These are the words you have never heard Stéphane Dion utter as the Foreign Affairs Minister twists himself into knots trying to rationalize the Trudeau government's authorization of the sale of light armoured vehicles to one of the world's most repressive and brutal dictatorships: "Saudi Arabia is a key partner for Canada, and an important and stable ally in a region marred by instability, terrorism and conflict," the minister's top bureaucrats noted in a March 21 memo seeking his approval of six export permits involving the $15-billion LAV contract.
Despite Mr. Dion's endless equivocation surrounding this deal, the preceding sentence succinctly explains the Trudeau government's move to green-light Canada's largest-ever arms-export contract. The Liberals can try to cast it as a "done deal" inherited from the more bellicose Conservative regime that preceded them. Mr. Dion can try to square it as consistent with his contrived foreign policy doctrine of "responsible conviction." This government has decided that the negative consequences of cancelling the contract – in financial penalties and lost jobs and votes in Southern Ontario manufacturing communities – outweigh its potential costs in civilian lives and the escalation of a Middle East arms race. When the rubber hits the road, all the honest-broker, our-hands-are-tied talk is just talk.
Canada has interests and, despite the Trudeau government's promises to re-engage with rogue regimes the Harper government sought to shun, countering Iran's growing influence in the Mideast is one of them. Indeed, one of the quid pro quos implicit in the U.S.-led deal to curb Iran's nuclear program in exchange for sanctions relief is a massive increase in Western arms sales to Saudi Arabia.
By selling LAVs to Saudi Arabia, Canada is in effect acting as an agent of U.S. foreign policy. U.S. President Barack Obama, who is visiting Saudi Arabia next week to reassure the kingdom's leaders unsettled by the Iran nuclear deal, has overseen a 275-per-cent increase in Western (mostly U.S.) arms sales to Saudi Arabia in the five years to 2015 compared with the previous five-year period.
Current Saudi orders "include 150 combat aircraft and thousands of air-to-surface missiles and anti-tank missiles from the [United States], 14 combat aircraft from [Britain] and an undisclosed but large number of armoured vehicles from Canada with turrets from Belgium," the Stockholm International Peace Research Institute noted in its 2016 review of global arms sales.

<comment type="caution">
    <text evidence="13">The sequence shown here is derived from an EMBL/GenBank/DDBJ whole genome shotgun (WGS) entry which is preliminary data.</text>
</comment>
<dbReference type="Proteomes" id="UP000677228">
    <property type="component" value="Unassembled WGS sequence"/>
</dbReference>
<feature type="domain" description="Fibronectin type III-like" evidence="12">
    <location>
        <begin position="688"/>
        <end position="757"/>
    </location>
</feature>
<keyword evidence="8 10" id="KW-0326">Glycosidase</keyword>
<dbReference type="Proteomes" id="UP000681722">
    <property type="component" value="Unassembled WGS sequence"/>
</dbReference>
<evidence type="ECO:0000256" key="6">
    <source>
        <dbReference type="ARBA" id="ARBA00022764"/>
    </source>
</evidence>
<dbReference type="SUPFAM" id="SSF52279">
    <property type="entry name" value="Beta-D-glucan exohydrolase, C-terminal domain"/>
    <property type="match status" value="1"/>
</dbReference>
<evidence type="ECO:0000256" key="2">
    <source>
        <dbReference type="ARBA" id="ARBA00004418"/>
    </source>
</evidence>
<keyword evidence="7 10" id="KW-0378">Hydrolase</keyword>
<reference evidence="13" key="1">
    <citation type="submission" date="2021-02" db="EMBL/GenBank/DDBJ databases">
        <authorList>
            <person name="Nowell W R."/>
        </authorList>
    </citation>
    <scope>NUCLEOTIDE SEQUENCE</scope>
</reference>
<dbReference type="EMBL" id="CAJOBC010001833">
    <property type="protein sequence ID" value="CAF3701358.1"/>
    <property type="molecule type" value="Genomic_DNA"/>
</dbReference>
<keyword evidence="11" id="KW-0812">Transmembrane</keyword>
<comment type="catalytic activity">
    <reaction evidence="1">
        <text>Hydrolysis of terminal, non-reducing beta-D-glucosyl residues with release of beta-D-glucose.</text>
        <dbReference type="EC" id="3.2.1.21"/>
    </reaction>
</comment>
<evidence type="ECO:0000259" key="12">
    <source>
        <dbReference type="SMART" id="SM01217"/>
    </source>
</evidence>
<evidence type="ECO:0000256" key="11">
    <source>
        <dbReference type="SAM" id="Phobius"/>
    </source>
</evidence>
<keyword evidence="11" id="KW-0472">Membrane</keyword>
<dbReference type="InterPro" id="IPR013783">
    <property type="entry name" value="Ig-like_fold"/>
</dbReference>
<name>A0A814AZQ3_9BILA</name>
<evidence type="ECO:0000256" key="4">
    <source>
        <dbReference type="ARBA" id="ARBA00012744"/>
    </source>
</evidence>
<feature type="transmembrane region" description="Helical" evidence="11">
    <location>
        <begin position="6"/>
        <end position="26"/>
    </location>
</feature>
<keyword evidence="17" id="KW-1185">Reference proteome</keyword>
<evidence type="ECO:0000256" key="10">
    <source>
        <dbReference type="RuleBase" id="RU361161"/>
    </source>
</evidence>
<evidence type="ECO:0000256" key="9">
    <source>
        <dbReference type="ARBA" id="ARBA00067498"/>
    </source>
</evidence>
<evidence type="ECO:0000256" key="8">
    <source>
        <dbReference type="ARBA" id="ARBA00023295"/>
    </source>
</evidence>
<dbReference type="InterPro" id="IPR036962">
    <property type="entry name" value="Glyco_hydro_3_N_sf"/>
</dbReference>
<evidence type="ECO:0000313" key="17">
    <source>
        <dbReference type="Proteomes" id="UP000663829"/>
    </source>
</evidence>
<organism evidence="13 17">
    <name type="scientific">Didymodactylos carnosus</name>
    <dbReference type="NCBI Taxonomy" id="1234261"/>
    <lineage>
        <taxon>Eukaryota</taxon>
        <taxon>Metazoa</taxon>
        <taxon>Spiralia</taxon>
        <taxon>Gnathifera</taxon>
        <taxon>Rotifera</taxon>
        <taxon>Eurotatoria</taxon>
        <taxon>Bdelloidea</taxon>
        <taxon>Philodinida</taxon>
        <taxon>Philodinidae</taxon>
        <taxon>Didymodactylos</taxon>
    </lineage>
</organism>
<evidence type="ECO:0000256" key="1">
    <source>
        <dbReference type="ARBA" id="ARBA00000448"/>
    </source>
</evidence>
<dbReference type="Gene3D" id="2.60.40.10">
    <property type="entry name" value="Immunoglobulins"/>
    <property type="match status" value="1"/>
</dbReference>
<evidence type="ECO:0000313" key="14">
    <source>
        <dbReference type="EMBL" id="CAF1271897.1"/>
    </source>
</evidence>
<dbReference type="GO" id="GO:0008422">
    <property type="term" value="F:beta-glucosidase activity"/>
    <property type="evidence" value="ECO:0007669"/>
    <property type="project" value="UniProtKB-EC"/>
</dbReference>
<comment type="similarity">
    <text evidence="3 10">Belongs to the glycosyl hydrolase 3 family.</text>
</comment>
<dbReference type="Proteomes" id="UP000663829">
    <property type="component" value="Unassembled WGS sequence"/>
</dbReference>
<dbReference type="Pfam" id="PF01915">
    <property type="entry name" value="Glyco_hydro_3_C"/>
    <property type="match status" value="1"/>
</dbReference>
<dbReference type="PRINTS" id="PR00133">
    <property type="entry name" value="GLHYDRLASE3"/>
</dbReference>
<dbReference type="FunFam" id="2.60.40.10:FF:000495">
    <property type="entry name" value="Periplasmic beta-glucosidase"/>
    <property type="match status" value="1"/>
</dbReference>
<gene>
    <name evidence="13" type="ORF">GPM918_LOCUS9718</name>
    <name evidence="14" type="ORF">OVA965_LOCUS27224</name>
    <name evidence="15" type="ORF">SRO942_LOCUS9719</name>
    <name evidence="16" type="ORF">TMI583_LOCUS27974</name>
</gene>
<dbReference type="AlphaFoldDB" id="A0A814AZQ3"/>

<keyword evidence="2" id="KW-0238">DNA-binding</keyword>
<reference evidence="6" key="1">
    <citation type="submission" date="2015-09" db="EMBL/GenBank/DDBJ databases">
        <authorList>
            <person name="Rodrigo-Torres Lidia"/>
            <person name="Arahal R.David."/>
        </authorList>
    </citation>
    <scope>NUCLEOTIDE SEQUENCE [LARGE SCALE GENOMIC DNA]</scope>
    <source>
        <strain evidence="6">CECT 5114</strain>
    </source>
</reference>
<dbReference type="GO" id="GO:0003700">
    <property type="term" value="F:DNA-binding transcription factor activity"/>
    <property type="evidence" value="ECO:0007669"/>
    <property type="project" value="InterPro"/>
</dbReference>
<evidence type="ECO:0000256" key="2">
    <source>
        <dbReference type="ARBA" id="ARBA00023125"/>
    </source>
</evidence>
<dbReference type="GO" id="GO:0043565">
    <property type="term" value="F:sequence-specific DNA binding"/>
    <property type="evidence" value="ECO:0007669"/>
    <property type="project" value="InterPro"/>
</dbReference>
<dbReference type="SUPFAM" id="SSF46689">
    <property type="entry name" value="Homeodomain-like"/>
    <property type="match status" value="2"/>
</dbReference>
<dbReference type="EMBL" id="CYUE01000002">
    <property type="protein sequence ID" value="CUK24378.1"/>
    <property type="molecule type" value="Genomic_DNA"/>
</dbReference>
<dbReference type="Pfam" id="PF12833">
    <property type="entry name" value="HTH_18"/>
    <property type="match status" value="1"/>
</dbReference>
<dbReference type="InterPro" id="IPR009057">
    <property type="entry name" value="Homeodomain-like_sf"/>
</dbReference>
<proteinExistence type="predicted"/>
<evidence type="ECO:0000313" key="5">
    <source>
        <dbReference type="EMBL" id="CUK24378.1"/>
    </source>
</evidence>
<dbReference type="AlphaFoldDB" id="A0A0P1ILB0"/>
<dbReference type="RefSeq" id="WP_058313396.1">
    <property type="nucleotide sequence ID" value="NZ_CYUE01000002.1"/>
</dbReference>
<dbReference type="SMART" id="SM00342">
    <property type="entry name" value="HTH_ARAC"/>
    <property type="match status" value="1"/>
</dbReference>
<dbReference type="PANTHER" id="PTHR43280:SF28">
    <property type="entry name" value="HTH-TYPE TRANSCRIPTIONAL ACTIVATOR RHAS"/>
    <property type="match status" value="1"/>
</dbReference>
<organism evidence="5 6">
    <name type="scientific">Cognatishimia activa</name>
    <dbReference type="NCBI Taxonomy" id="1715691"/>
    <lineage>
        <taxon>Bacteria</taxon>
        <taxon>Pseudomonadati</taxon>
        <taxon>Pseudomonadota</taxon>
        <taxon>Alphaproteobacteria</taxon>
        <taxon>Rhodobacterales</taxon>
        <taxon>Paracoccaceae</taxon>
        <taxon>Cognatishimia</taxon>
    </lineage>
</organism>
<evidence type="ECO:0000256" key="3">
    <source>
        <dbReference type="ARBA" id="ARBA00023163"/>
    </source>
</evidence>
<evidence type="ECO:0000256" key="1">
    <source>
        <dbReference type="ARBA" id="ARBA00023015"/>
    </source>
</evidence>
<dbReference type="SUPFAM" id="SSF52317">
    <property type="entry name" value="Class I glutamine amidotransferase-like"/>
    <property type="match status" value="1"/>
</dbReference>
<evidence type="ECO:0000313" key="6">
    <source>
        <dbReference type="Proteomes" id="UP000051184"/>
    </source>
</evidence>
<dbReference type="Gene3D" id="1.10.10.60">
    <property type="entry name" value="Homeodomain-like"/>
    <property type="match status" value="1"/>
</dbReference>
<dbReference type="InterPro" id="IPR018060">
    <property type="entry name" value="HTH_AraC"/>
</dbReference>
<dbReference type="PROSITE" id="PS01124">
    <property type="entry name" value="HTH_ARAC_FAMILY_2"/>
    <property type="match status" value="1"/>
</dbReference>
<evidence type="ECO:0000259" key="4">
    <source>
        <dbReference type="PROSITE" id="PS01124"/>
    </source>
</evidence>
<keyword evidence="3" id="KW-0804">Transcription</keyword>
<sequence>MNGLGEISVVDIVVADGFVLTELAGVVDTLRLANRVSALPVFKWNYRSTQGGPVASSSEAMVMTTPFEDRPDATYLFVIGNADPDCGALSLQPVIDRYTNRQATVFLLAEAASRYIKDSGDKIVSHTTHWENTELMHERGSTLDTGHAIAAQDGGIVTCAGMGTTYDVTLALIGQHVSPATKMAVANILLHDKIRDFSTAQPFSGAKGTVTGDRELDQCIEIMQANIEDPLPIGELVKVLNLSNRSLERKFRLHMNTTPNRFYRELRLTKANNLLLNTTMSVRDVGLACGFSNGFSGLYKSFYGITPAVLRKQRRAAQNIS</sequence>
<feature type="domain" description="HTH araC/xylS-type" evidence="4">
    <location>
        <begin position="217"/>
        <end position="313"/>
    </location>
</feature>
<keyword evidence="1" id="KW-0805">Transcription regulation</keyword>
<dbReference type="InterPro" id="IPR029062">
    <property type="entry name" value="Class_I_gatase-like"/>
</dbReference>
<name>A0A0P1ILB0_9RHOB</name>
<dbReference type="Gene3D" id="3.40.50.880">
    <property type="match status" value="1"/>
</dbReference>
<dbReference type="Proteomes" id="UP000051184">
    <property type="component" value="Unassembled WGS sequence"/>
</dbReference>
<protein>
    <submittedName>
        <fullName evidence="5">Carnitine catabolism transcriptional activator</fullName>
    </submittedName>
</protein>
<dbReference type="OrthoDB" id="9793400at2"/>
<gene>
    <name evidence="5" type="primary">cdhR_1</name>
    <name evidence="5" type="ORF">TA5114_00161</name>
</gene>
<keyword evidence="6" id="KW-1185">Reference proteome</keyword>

Traditionally, Canadian arms sales to the Sunni-led kingdom were arranged under the U.S. Foreign Military Sales program. This is the first time Saudi Arabia has done business directly with Canada. And make no mistake, this is a deal between the government of Canada and a serial human-rights abuser, and not, as Prime Minister Justin Trudeau has sought to characterize it, as one involving "a manufacturing company here in Canada" and the Sunni-led kingdom.
So, enough with the hypocrisy. Mr. Dion is surrounded by advisers recruited from academia who roundly criticized the Saudi deal before they joined his staff. His mandate letter from Mr. Trudeau instructs him to "support the deeply held Canadian desire to make a real and valuable contribution to a more peaceful and prosperous world."
But the arms build-up in the Middle East, as a newly flush Iran turns to Russia and China for weapons, will lead to more rather than fewer deadly conflicts in the region. There is a certain willful blindness among Mr. Dion's bureaucrats in failing to point this out in their memo, which similarly plays down the possibility the LAVs could be used to violate human rights in Saudi Arabia or elsewhere. The struggle between Iran and Saudi Arabia for regional supremacy is only beginning. Their proxy wars like the one in Yemen are likely to multiply.
"One of the reasons the Saudi government is so defensive is that it perceives the United States as not tough enough with Iran," Aaron David Miller and Jason Brodsky of the Woodrow Wilson International Center noted in a recent article in Foreign Affairs. "And Iran, sensing that Obama needs its help in Syria and for implementing the nuclear agreement, figures that it can play rough with Washington if necessary."
None of this is likely to make for the more "peaceful" world evoked in Mr. Dion's mandate letter. This is where the Trudeau government's rosy honest-broker rhetoric is exposed for the window dressing it is. In selling weapons to Saudi Arabia, Canada is taking sides and making a good buck in the process.
This is foreign policy realism in all its brutal moral ambiguity.